Unlike so many noir detectives, this Mason is no womaniser. Now and then he has convenient sex with Lupe (Veronica Falcon), a blunt, hard-drinking pilot who owns the airfield and is the opposite of a glam noir femme fatale. He has an estranged ex-wife, a young son and no visible future.

Rhys plays him with absolute clarity. Sometimes Mason will break into a house and steal evidence. “The way I see it, there’s what’s legal and there’s what’s right,” he says. Smartly, Rhys doesn’t go for a stereotypical tough-guy delivery, but has a calm, straightforward, slightly defeated tone. At times Mason is a selfish jerk, but we see that his behaviour comes from a desperate need to simply survive. Mason often works as an investigator for a gentlemanly lawyer, EB Jonathan (John Lithgow), who draws him into the case that runs through the series. A baby is kidnapped, with gruesome results, and when the child’s meek parents become suspects, Jonathan takes on the defence. But the parents, the police detectives, even Jonathan himself, have murky secrets in their pasts. In one of the series’ many delightful small touches, Lithgow adds a sly, contemporary nod to the line, “Who tells the truth anymore?”

Some grisly images, particularly of corpses, are scattered through the series. Those scenes are so jarring, the jolts may be harder than intended. Like the World War One flashbacks, which seem tossed in half-heartedly, these elements are not organically blended in. But the character and plot are nicely balanced. As Mason’s character evolves, the story becomes more intricate, and he becomes fiercely determined to solve the case, even while the likely suspects keep shifting.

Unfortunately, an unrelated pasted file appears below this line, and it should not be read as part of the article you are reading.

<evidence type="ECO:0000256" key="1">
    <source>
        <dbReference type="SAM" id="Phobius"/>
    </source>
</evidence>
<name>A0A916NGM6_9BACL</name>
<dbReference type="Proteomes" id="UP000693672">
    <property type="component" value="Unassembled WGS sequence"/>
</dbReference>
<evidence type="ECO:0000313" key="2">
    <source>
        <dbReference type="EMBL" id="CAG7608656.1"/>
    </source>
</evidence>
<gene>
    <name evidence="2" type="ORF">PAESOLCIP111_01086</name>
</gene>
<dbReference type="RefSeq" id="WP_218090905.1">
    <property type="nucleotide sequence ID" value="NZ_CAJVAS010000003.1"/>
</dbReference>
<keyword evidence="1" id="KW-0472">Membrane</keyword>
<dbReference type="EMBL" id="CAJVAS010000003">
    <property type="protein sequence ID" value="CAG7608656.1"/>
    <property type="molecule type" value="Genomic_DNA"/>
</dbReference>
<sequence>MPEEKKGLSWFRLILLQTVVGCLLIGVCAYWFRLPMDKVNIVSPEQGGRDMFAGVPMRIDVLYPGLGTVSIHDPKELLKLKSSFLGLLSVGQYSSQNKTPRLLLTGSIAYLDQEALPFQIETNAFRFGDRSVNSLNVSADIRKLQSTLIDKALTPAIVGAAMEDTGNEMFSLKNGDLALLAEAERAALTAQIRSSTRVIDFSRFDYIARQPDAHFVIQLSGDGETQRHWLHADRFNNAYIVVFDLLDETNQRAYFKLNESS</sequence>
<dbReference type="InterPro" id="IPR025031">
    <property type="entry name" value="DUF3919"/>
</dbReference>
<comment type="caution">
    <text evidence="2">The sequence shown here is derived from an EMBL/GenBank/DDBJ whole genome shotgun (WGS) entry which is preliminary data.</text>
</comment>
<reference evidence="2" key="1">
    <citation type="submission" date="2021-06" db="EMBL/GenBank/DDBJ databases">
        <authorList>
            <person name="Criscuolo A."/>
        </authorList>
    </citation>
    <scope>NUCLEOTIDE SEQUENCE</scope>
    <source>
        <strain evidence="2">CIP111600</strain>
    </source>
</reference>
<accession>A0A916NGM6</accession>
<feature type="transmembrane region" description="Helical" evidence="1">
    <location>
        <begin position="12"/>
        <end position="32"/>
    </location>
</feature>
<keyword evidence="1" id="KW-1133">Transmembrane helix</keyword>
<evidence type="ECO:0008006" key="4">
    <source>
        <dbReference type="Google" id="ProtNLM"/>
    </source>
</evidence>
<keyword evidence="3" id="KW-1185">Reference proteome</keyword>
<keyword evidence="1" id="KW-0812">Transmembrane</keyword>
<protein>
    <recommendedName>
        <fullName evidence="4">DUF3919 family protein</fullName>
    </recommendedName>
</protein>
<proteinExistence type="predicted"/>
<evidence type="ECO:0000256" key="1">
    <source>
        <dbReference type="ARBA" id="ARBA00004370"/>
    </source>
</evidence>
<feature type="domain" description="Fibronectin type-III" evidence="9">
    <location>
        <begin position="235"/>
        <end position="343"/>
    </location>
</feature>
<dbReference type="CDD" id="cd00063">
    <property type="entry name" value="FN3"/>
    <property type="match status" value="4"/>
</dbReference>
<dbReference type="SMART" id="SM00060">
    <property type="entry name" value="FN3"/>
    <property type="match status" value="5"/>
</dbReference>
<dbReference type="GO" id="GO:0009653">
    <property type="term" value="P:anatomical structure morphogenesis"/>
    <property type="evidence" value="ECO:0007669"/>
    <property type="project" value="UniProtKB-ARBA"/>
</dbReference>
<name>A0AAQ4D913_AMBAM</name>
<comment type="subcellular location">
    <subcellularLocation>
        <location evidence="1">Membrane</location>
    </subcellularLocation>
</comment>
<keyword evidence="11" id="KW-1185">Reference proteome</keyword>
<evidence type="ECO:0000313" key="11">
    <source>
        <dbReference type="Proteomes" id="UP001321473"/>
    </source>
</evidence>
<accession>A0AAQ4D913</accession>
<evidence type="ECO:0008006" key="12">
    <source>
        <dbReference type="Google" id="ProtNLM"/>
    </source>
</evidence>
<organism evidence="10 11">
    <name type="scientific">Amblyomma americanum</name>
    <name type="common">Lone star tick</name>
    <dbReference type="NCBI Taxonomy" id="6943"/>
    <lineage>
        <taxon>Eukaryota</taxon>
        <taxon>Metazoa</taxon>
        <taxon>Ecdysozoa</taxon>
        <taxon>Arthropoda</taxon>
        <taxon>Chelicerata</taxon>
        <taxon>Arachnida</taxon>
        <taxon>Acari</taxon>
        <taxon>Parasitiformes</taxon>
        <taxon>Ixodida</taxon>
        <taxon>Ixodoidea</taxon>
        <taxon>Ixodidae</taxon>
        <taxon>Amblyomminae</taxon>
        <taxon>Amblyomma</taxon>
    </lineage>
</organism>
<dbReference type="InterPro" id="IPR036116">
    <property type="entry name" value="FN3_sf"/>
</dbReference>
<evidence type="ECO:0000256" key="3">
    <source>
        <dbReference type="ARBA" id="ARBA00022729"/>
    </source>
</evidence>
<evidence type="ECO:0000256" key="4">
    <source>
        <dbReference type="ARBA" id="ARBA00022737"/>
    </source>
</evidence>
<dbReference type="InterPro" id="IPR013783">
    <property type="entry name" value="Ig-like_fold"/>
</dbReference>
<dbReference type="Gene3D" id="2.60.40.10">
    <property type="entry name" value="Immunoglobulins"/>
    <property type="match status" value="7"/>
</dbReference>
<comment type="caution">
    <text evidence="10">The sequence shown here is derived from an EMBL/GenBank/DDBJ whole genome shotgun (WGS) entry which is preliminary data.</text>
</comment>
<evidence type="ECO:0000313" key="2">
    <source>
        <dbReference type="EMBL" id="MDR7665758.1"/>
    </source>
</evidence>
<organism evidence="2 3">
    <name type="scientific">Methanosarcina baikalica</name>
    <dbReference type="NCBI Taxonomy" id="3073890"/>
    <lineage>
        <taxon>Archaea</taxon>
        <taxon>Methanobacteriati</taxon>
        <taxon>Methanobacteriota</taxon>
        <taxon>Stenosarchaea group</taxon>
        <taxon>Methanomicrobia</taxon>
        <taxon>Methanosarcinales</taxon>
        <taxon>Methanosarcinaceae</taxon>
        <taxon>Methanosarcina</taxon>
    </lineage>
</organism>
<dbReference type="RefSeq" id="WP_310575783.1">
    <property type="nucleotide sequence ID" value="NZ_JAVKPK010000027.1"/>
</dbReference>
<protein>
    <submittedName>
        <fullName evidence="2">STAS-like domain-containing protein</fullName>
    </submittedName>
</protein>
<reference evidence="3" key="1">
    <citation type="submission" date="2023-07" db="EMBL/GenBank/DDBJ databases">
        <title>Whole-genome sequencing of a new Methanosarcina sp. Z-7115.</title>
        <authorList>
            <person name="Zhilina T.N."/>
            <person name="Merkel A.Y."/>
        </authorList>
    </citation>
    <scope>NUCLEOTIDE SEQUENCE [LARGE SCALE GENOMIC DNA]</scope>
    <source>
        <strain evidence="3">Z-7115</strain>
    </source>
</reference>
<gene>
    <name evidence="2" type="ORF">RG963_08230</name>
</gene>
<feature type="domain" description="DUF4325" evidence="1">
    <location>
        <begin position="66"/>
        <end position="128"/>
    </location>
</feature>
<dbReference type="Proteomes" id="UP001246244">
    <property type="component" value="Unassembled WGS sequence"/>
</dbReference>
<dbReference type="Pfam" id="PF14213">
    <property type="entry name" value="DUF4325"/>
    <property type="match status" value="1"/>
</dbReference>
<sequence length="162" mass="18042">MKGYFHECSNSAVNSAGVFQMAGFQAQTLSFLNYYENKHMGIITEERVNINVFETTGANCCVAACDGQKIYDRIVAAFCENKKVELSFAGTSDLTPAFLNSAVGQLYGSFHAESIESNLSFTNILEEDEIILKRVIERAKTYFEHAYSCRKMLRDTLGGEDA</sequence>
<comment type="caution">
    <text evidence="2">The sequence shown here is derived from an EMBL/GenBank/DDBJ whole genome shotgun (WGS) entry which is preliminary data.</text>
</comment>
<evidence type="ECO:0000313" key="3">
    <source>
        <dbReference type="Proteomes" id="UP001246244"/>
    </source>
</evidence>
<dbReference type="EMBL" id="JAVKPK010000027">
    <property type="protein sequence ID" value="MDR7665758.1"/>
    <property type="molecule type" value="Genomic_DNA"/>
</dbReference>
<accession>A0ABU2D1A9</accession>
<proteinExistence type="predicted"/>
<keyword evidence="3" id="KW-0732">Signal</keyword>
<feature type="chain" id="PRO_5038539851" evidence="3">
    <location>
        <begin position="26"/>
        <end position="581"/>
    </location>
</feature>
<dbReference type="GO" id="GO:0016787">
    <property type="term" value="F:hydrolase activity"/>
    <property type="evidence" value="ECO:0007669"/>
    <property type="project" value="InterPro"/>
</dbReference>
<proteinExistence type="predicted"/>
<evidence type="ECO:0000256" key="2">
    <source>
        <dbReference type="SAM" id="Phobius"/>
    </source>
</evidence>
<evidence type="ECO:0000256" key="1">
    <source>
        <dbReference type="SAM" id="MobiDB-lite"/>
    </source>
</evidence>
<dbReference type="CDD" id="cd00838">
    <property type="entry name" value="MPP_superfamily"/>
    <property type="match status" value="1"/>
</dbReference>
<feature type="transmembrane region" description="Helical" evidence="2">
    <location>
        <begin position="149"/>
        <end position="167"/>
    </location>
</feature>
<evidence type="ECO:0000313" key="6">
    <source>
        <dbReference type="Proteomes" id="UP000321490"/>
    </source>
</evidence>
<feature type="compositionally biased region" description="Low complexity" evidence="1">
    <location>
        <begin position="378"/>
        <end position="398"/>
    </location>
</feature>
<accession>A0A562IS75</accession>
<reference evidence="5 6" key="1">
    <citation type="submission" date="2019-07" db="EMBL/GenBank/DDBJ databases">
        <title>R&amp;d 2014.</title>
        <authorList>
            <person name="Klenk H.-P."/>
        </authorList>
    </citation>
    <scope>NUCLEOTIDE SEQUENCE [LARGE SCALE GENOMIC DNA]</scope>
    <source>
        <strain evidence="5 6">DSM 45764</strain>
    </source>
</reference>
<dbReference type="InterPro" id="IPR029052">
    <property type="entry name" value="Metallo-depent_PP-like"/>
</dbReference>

Gayle Rankin (Sheila the She-Wolf in GLOW) is especially nuanced as Emily Dodson, the kidnapped child’s distraught but mysterious mother. She is in the thrall of a money-making church and its glamorous, peroxide-blonde preacher, Sister Alice (Tatiana Maslany). More entertainer than spiritual leader, Sister Alice is a radio preacher who promises her congregation miracles, including to raise a loved one from the dead. There is something so suspicious about Alice, her overbearing mother (Lili Taylor), and the wealthy businessman who supports their church (Robert Patrick), that we’re constantly wondering who is the most sinister. Their plot glancingly touches on themes of fame, belief and fraud.  

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